Fixed interest rates on home loans were little moved this past week, though a decline is likely ahead.
At 4.39 percent, 30-year fixed rates were 2 basis points lower in Freddie Mac’s Primary Mortgage Market Survey for the week ended Thursday than they were seven days earlier.
But the 30 year is nowhere near as low as it was a 12 months earlier, when it averaged just 3.42 percent.
“Mortgage rates were flat to down a little this week amid reports that inflation remains subdued,” Freddie Mac Chief Economist Frank Nothaft explained in this week’s report. “The Consumer Price Index was up to 0.3 percent in December after being unchanged in November.”
Mortgage Daily’s analysis of Treasury market activity indicates that fixed rates could be around 6 BPS better in Freddie’s next survey as a result of weak economic data out of China.
The benchmark 10-year Treasury note yield averaged 2.85 percent during the period when Freddie surveyed mortgage lenders for this week’s report, based on data reported by the Department of the Treasury. The 10-year yield closed at 2.79 percent Thursday.
But all of the panelists surveyed by Bankrate.com for the week Jan. 23 to Jan. 29 disagreed with Mortgage Daily’s forecast, with 62 percent predicting no change during the next seven days and 38 percent expecting an increase of at least 3 BPS.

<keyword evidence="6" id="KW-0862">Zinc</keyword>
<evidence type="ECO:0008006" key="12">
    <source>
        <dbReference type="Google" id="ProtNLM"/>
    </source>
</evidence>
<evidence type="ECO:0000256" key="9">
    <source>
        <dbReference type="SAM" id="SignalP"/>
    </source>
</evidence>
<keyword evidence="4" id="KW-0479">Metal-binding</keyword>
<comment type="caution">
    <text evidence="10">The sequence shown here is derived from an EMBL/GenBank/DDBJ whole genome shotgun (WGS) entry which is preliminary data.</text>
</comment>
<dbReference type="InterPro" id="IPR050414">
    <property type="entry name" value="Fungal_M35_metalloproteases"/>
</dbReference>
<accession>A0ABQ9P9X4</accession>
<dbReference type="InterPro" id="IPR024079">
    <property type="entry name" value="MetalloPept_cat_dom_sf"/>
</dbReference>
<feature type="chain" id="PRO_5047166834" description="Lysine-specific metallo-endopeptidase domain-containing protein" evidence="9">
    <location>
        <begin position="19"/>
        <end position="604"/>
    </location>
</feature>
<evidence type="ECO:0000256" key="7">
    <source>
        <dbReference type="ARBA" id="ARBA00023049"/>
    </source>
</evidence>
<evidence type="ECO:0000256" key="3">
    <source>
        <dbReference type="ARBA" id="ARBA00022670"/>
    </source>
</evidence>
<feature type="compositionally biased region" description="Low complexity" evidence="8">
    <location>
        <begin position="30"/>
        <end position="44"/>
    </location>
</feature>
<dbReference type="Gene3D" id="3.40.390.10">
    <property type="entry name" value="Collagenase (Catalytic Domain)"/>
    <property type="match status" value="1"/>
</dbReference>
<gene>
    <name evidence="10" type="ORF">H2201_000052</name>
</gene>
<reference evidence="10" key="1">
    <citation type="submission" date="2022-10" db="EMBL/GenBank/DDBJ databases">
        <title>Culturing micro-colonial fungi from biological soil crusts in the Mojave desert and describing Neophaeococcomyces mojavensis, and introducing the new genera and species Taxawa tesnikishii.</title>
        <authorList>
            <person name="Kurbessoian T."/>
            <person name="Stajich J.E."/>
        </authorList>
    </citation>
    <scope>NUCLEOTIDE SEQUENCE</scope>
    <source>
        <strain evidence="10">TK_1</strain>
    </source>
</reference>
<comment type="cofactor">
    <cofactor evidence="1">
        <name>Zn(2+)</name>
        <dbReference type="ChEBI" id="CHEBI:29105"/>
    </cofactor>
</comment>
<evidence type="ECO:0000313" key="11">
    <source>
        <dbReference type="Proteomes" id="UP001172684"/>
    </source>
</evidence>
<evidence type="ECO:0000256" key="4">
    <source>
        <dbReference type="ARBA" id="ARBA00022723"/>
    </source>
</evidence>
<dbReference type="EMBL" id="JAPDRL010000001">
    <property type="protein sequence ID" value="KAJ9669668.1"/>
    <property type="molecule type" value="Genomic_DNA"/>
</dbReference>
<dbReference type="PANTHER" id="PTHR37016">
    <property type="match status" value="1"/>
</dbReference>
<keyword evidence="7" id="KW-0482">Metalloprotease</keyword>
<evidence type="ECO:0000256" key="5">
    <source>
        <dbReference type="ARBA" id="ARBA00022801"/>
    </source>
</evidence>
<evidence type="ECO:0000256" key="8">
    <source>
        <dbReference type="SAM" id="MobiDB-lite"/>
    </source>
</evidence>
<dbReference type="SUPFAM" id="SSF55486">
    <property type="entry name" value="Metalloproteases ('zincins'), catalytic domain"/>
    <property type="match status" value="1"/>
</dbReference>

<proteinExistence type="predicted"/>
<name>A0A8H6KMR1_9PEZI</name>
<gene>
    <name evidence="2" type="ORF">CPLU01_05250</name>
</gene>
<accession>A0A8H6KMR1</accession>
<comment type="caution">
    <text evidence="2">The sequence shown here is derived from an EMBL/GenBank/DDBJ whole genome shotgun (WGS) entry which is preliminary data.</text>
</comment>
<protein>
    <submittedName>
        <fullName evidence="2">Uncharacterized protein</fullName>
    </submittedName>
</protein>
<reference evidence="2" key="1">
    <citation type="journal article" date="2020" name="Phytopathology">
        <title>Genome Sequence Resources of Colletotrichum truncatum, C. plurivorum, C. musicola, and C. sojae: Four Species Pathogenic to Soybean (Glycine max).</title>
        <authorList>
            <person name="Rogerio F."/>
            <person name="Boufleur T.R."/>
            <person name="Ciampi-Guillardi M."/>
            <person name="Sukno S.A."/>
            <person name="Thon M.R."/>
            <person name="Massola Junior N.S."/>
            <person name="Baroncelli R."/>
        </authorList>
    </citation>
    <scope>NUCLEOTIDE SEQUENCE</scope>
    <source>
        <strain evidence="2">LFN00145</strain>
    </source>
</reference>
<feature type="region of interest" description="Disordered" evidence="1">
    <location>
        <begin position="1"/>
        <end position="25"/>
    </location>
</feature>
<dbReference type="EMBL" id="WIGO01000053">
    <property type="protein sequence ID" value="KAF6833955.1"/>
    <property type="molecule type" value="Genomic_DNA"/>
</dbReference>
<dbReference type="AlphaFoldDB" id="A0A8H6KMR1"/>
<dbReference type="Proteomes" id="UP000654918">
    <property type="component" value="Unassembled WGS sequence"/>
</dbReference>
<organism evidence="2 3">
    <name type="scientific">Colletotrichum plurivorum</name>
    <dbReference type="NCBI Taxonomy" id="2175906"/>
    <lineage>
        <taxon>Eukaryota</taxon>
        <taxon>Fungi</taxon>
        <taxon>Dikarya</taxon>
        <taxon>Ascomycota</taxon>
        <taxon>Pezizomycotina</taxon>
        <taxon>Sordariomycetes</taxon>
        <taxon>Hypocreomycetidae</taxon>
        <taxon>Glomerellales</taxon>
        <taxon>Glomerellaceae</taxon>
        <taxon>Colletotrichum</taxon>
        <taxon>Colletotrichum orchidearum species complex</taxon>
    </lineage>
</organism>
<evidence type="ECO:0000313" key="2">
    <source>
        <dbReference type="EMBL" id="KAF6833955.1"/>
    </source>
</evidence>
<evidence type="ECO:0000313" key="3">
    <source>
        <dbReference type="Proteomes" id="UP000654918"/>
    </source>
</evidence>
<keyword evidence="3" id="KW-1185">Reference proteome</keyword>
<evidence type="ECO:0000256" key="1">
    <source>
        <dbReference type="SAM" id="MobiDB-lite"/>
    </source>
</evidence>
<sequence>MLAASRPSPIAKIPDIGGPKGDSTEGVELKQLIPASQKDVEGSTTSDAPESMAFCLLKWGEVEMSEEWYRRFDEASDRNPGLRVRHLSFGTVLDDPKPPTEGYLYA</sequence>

The latest forecast from the American Bankers Association has conventional mortgages averaging 4.61 percent in the first quarter, 4.77 percent in the following three-month period and 4.92 percent in the third quarter.
Jumbo rates were priced 13 BPS higher than on conforming loans in the U.S. Mortgage Market Index report from LoanSifter and Mortgage Daily for the week ended Jan. 17. The jumbo-conforming spread slid from 22 BPS in the previous report.
A 1-basis-point decline from the week ended Jan. 16 left 15-year fixed rates averaging 3.44 percent. Fifteen-year mortgages lost some of their luster this week as the spread between short- and long-term mortgages narrowed to 95 BPS from 96 BPS in Freddie’s last report.
Freddie said that five-year, Treasury-indexed, hybrid, adjustable-rate mortgages averaged 3.15 percent, 5 BPS worse than last week.
One-year Treasury-indexed ARMs averaged 2.54 percent in Freddie’s latest survey, 2 BPS lower than the prior report and 3 BPS better than in the week ended Jan. 24, 2013.
The one-year Treasury note yield closed today at 0.11 percent, the same as a week earlier, according to the Treasury Department data.
As is the case with the one-year Treasury yield, the six-month London Interbank Offered Rate is used to determine rate and payment adjustments on ARMs. LIBOR fell to 0.33 percent Wednesday from 0.34 percent one week prior.
ARM share in the most recent Mortgage Market Index report thinned to 11.8 percent from 12.8 percent one week earlier.